Why are jointly owned properties split 99:1?

Why are jointly owned properties split 99:1?

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When a married couple jointly own a BTL property and one spouse pays tax at higher rates then the other it is common to create a deed of trust declaring that the beneficial interest is split 99:1 in favour of the lower earning spouse.

Is there a legal reason why 100% of the beneficial interest cannot (or should not) be assigned to the lower earning spouse?

This would avoid the need to calculate the split and the higher earning spouse may not need to complete self assessment.

Replies (4)

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By Mr_awol
07th Mar 2023 13:05

It depends on the reasons for (and possibly methods of) transfer as well as the starting position.

If the property is already owned by the higher earning spouse (and ignoring inheritance or inter-spousal transfers, it has to be said that higher earning spouses often end up with surplus property or assets whereas lower earning spouses often do not) then it 'may' be worth passing 1% beneficial interest to the lower earning spouse to trigger the automatic 50/50 rule. It 'may' even be beneficial to transfer the majority (your 99%) and take steps to have the property taxed accordingly.

Alternatively, when buying a property, it 'may' be worth just buying it in the name of the lower earning spouse in the first place.

Of course there may be other (non tax) reasons why the higher earning spouse might want to retain a nominal interest in the property - for example, if the jus arranged for a new BTL to be bought in the name of their lower earning spouse, they may be blissfully unaware of any future mortgage (or even sale) of that property.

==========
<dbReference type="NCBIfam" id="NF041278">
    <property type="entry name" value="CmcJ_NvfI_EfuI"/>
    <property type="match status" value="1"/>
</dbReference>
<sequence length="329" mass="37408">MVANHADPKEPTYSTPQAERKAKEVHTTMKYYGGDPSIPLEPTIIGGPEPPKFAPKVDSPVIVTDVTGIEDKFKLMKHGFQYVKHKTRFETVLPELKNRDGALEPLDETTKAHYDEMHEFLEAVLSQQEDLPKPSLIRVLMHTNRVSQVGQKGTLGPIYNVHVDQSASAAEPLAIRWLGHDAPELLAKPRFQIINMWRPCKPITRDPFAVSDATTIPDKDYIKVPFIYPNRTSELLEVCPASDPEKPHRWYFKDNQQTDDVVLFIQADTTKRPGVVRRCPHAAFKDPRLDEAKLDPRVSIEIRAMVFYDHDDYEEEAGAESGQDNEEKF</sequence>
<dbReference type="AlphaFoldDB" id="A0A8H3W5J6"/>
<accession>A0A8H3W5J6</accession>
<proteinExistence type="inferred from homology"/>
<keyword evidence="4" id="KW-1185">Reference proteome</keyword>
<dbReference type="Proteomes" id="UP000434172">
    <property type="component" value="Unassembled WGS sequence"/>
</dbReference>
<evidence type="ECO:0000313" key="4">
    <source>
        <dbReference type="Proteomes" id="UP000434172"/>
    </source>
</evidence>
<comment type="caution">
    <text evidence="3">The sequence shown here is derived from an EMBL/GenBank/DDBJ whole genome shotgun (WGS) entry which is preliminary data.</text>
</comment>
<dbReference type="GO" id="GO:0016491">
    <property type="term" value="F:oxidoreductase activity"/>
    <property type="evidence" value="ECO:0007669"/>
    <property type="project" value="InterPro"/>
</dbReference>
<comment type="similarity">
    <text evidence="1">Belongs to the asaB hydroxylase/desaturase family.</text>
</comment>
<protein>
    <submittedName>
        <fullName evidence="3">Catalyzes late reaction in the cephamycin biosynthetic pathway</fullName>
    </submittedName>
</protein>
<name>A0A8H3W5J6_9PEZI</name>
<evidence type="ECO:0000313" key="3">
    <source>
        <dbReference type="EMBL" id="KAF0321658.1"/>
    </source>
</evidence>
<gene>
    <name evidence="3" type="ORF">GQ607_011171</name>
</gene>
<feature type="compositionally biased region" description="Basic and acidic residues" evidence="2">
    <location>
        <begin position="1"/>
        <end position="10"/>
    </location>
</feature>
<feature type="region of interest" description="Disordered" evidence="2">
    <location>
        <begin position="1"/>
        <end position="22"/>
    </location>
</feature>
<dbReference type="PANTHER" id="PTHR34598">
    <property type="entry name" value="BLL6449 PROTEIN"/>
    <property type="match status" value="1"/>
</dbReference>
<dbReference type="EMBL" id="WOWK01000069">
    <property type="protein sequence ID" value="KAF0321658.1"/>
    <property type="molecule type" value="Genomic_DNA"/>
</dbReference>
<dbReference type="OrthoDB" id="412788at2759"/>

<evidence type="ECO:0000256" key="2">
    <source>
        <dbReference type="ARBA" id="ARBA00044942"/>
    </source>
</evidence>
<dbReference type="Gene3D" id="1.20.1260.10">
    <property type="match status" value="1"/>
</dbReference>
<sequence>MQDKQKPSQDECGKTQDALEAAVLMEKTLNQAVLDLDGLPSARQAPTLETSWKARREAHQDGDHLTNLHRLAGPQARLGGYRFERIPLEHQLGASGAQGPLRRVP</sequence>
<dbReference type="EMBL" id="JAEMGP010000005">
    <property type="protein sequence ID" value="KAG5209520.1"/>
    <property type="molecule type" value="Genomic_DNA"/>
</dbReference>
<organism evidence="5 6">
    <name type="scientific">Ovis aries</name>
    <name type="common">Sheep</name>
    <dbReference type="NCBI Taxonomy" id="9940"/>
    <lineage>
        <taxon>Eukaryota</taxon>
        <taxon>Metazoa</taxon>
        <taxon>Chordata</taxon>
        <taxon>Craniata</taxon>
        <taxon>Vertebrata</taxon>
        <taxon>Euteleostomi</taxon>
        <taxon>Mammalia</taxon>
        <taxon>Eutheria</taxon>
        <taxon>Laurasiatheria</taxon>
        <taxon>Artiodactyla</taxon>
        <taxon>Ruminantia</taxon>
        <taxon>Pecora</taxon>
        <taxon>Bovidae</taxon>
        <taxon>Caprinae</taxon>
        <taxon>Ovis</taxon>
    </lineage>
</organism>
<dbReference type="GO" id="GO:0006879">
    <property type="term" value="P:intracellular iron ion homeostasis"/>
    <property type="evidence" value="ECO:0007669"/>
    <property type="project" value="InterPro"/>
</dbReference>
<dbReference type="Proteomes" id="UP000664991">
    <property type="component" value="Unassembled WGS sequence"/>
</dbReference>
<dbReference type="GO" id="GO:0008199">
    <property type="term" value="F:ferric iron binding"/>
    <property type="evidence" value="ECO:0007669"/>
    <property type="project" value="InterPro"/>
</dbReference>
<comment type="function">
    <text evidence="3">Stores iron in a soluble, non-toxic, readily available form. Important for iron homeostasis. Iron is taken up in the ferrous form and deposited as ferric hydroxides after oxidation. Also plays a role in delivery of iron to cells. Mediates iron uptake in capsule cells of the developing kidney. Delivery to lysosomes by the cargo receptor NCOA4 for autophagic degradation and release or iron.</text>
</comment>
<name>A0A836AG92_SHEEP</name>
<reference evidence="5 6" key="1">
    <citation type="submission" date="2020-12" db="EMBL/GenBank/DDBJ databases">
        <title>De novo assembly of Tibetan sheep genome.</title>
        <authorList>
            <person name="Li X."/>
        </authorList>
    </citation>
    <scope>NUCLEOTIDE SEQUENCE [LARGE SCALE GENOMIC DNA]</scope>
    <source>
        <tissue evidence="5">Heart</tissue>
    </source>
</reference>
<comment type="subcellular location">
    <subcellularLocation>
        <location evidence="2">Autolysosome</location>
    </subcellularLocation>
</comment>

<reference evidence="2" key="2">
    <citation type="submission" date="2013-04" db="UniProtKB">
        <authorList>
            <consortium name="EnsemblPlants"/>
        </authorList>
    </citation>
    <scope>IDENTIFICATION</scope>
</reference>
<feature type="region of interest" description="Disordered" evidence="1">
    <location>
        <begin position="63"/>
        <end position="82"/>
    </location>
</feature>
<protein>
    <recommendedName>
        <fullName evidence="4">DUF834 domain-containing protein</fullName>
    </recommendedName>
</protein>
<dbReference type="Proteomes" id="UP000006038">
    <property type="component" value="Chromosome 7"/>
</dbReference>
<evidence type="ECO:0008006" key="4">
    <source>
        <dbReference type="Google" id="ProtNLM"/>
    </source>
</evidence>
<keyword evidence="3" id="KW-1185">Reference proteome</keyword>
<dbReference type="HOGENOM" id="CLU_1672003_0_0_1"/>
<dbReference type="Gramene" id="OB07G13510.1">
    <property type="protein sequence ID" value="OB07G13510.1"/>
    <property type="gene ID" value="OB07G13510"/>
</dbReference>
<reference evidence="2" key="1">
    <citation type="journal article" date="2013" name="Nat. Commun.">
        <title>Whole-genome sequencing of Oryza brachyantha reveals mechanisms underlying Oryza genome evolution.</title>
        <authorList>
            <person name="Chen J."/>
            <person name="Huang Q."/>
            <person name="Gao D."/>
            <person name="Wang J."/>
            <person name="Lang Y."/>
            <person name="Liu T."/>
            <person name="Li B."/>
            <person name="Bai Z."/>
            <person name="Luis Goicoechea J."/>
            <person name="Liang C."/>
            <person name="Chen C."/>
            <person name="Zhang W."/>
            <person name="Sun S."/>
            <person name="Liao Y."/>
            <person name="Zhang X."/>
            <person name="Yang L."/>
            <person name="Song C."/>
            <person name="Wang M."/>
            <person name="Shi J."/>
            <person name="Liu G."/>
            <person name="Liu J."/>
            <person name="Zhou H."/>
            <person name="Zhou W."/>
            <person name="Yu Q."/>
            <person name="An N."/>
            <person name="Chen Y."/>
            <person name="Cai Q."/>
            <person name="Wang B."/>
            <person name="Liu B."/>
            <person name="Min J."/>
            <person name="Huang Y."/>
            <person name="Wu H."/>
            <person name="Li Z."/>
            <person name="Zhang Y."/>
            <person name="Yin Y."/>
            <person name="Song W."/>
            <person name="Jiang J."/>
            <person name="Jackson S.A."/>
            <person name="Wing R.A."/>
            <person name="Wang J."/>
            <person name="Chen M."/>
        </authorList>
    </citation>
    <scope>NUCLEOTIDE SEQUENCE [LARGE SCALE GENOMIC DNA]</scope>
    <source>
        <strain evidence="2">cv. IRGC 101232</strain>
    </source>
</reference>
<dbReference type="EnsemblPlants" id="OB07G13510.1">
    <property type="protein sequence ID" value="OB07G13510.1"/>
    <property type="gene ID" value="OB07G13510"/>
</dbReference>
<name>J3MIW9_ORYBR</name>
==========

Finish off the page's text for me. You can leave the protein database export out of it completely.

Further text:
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By Paula@Butt
07th Mar 2023 16:49

It may be a mortgage thing. Lenders don't like letting the higher earning spouse off the hook but seem happy to work with a low percentage interest

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By Justin Bryant
07th Mar 2023 16:59

I'm 99% sure it's coz 99% of people don't know what they're doing (and just slavishly follow what's on the internet, which is 99% wrong).

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By More unearned luck
07th Mar 2023 17:48

"This would avoid the need to calculate the split and the higher earning spouse may not need to complete self assessment."

If the rental income was the only reason the higher earning spouse was in SA then the gross rents must exceed £100K. That is to say, 1% of £100K or a lesser sum minus the PIA equals nil. Nil income from property = no need to be in SA.

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